Why is a printer object necessary when printing via copy to com1?

Hello out there,

a customer called telling me that her label printer stopped working correctly. She uses an application which creates spool files and send them directly to the printer via copy to com1.
The printer's operating LED is blinking, that is all which happens when the command:
copy spool.txt com1 is issued. (The file does contain IPL-Code, which is the printer's language). Other PCs at customer's site work fine.

We found out, that it is neccessary to have a printer installed in Windows (Control panel->printers and faxes) and connect it in the printer's settings to the COM-port to which it is connected.

My question: Why does a printer need to be installed (the generic / text only driver is sufficient) in windows when we commuicate directly to COM1 (Command Prompt)? The blinking of the printer's LED suggests that at least some data is being sent to the printer...

As it took us some hours to solve the issue (someone must have deleted the printer definition) I would like to have an explanation why this is necessary. I have always thought that when "talking" directly to the printer via COM-port the driver would be circumvented. I also found some hints that a printer definition may block the associated COM-port for other applications.

Any help here is highly appreciated as I need to tell my customer the reason for the mentioned behaviour.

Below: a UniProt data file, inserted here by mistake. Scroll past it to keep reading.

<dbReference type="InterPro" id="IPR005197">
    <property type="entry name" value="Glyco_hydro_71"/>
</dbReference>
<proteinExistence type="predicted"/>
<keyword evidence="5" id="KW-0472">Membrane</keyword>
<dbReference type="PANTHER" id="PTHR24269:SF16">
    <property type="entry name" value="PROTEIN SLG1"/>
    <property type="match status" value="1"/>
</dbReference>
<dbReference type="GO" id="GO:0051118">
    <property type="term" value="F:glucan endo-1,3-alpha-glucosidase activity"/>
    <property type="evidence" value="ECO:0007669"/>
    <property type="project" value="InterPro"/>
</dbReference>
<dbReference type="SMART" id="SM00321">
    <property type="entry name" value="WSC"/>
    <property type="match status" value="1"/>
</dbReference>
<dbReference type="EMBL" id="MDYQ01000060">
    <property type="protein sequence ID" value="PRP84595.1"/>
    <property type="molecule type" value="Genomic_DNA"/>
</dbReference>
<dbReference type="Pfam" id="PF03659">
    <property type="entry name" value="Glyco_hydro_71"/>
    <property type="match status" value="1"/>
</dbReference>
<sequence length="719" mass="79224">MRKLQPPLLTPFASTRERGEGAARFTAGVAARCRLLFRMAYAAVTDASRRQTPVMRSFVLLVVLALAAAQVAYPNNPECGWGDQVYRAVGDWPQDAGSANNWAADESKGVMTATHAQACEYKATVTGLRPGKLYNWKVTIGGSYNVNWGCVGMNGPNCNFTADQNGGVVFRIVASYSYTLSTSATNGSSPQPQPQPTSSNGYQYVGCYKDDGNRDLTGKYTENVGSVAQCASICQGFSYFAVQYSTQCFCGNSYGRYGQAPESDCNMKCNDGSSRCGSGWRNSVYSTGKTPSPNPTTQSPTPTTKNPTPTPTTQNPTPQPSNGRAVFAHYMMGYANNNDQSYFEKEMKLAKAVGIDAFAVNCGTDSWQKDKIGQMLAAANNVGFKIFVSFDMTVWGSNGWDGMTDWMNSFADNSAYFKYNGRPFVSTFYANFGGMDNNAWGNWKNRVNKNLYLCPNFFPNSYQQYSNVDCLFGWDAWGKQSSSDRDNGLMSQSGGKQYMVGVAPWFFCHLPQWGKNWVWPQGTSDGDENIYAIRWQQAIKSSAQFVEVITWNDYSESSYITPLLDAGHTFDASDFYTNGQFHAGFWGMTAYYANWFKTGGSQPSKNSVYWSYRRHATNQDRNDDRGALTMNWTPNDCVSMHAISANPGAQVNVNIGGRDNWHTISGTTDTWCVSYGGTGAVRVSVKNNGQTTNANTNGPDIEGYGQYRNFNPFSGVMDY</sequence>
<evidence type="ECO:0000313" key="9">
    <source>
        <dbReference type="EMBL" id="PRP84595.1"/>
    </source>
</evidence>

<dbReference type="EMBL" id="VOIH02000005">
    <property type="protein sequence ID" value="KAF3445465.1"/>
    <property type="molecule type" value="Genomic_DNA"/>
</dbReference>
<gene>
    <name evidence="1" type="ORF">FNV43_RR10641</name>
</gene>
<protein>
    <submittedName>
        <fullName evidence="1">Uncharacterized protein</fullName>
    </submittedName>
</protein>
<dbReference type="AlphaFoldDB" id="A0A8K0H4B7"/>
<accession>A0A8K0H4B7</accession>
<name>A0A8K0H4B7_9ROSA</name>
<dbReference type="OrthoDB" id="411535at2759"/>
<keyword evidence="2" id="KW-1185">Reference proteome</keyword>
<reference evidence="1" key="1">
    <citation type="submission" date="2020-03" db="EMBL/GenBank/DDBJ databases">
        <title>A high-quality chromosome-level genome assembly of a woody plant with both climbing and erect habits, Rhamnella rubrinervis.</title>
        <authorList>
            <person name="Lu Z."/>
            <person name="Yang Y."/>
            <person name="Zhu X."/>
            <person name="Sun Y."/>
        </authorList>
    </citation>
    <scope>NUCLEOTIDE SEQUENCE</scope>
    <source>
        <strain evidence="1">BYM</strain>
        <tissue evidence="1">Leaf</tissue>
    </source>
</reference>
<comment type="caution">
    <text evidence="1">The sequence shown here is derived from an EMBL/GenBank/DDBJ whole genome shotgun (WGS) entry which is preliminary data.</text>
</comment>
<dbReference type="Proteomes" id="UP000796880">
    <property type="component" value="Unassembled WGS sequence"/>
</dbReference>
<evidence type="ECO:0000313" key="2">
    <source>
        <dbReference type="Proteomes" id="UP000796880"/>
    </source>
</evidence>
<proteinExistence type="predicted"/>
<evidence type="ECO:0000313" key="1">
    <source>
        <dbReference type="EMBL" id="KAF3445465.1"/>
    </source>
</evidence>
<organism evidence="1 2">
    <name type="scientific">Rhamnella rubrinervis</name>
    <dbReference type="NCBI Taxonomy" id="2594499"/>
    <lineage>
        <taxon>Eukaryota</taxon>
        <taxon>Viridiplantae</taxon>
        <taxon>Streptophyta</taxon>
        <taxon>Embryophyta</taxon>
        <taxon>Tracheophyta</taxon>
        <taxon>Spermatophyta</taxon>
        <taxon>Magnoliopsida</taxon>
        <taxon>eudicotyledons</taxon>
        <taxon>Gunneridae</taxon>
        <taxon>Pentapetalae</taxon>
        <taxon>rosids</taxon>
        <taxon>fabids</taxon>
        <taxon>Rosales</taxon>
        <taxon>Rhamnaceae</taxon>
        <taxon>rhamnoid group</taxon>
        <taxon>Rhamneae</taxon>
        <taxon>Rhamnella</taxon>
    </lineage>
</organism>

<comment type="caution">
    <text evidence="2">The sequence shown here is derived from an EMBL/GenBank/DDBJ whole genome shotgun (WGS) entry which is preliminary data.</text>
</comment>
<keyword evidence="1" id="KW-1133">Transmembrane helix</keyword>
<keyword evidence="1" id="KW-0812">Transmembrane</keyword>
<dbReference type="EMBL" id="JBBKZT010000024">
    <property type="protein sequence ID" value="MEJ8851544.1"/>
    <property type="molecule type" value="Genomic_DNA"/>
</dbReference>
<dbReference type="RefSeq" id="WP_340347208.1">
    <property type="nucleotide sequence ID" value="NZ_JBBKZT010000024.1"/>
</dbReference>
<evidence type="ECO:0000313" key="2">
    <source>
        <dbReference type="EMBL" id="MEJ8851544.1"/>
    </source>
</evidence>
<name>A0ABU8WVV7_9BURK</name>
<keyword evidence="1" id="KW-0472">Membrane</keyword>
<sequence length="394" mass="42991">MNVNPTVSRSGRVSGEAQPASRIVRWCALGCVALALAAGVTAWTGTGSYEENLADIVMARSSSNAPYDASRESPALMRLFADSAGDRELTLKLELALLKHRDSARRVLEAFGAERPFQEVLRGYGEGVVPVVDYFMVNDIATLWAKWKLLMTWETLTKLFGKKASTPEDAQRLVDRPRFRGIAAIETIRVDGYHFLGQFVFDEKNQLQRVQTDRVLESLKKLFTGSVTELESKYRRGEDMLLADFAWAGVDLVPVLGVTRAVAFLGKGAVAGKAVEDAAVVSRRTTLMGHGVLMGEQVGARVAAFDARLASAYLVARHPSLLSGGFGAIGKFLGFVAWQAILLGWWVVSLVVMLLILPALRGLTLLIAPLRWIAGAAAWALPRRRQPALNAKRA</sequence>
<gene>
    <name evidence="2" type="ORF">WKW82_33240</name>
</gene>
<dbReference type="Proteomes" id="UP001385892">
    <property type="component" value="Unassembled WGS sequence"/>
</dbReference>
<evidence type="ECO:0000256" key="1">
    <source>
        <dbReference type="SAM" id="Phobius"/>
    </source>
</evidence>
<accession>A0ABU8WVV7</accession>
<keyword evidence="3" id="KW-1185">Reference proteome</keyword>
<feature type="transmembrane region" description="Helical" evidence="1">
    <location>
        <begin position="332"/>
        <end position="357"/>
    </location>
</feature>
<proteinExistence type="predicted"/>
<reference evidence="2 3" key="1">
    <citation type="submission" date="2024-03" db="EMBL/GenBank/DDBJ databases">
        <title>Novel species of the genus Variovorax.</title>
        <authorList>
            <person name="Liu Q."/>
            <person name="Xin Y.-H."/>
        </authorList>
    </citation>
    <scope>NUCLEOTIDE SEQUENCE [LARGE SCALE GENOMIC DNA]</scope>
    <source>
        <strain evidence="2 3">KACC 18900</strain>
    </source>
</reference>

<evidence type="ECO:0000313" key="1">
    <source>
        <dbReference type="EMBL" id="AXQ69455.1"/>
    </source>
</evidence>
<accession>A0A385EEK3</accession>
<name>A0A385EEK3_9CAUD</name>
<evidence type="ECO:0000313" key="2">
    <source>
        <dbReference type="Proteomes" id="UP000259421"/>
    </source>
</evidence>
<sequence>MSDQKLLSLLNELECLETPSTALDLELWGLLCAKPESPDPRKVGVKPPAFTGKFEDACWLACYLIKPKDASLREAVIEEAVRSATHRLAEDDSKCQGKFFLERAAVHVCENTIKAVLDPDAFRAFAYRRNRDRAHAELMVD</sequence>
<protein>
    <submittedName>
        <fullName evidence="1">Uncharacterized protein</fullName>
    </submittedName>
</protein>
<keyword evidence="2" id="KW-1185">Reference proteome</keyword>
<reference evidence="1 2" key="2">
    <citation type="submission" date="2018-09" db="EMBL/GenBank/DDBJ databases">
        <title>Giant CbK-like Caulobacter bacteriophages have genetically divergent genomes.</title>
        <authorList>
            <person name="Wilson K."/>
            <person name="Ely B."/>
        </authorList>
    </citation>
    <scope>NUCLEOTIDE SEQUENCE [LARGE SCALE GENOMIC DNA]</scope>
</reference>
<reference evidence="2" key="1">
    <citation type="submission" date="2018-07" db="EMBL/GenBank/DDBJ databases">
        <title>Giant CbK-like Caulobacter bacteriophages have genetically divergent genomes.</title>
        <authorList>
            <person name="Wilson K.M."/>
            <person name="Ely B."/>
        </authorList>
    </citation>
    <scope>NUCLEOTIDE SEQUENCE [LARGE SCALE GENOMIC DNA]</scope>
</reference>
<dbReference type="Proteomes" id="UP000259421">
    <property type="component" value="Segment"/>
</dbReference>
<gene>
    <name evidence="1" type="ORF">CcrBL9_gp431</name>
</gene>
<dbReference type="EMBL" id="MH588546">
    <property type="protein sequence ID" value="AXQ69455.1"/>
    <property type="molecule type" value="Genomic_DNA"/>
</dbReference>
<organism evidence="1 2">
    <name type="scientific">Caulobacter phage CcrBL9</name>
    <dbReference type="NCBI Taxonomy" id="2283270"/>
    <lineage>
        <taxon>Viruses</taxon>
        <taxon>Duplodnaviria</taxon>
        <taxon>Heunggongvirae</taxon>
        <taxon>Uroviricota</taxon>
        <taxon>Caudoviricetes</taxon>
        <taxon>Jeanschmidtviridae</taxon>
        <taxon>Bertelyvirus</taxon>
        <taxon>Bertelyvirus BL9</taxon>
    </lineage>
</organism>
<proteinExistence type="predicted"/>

Greetings from Berlin, Germany
Friedhelm
LVL 1
Friedhelm Feller-PrzybylSoftware EngineerAsked:
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Dave BaldwinFixer of ProblemsCommented:
Is it actually a USB printer connection?  If so, the COM port doesn't exist without the printer driver.

What is the command she is using?
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David Johnson, CD, MVPOwnerCommented:
Your assumption that file.txt > com1: directly accesses hardware is flawed
Windows NT consists of several rings user mode being the highest in number but lowest in permissions. All access to hardware requires a driver and the driver accesses the hardware.  Even in the earliest days of computing one accessed hardware via the bios using int 13 calls.
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Friedhelm Feller-PrzybylSoftware EngineerAuthor Commented:
thank you!
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